For this blog project I selected an article from Texas Speech Communication Journal from 2009 titled The Difference in Nonverbal Behaviors and how it changed in Different Stages of A Relationship. This study consisted of 145 students enrolled in a basic communications class. A questionnaire was created to address nonverbal perceptions in relationships as they progress. The students were told to reflect on their current or past relationships when answering the questions. There are five stages in a relationship where they examined nonverbal behaviors. These stages consist of casual dating, exclusively dating, long-term relationship, cohabitation while in a long-term relationship, and engaged/married. The results of this study indicated that there is a great difference in nonverbal communication between gender and the different stages in a relationship. It shows that the more involved the couple is, the more important nonverbal communication is in their relationship. It was also found that the verbal, nonverbal, and supportive affection varies greatly between the different relationship stages.
After reading this article a few times through and comparing it to our course textbook I found that they both discuss the difference between men and women when it comes to touch. While going through the different stages of a relationship men are more likely to initiate touch in the casual dating stage and as a relationship progresses the woman are more likely to initiate touch after marriage. In our textbook it states “women use touch as a way to communicate affection and to maintain relationships after relationships are established” meaning in the engaged/marriage stages. Also the article shows that men are more likely to initiate touch in the beginning stages of relationships and the books say this is because men use touch as more of a social control in those early stages.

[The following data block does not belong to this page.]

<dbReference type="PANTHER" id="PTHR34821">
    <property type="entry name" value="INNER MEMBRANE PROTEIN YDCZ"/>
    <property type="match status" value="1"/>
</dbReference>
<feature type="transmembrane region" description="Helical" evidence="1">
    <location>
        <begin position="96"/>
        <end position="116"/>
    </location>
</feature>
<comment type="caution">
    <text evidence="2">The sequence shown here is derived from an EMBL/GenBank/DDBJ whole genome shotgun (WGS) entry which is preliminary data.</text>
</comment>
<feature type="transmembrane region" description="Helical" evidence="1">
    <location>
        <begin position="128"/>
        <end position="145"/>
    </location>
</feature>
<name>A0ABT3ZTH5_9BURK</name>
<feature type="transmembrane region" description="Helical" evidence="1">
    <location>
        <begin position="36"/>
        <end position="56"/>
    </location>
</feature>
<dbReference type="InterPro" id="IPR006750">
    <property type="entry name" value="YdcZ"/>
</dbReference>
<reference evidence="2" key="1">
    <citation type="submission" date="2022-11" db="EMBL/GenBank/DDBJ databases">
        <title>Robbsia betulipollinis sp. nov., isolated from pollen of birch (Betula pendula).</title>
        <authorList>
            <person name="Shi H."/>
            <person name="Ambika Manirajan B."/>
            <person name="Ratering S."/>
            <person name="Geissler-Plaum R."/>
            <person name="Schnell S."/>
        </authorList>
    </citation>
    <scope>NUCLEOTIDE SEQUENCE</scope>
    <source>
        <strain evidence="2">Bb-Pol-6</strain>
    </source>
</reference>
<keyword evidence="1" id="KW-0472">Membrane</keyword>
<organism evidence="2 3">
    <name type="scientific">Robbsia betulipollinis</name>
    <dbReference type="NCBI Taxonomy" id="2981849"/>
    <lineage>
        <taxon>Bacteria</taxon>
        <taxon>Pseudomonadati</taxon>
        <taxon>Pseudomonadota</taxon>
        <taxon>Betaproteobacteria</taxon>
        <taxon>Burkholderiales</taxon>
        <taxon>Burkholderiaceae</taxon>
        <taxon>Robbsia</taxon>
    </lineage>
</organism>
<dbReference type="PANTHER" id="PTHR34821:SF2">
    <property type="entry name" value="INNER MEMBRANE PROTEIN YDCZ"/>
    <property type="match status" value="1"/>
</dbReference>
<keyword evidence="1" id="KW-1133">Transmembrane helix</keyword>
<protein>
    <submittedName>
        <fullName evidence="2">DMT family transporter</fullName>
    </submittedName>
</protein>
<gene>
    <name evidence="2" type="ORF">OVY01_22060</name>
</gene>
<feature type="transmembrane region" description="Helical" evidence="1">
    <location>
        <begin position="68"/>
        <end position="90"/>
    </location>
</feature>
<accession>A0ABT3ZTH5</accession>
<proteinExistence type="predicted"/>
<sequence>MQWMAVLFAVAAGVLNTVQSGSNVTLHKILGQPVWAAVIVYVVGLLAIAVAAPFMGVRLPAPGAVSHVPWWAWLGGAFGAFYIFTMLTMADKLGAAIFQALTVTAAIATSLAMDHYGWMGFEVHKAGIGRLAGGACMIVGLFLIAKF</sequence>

This study answered a lot of questions people have about the difference in nonverbal behaviors and how it changes through the stages in a relationship. Although I would say there are some limitations with this research. Most of the participants were in their twenties, maybe if there were a greater range of age we could also discover the differences between age and how it affects the way people perceive nonverbal behaviors and communication. Also I would like to see research with diversity of races since the greater majority was Caucasian. I am sure there is differences culture wise that could affect nonverbal communication in the different stages of a relationship. The results might have been more detailed if the researchers had come in physical contact with the participants rather than just looking at the completed survey.
Burgoon, J. K., Guerrero, L. K., & Floyd, K. (2010). Nonverbal Communication. New York, New York: Pearson Education, Inc.
Prinsen, T., & Punyanunt-Carter, N. M. (2009). The Difference in Nonverbal Behaviors and How It Changes In Different Stages of a Relationship. Texas Speech Communication Journal , 34, 1-7.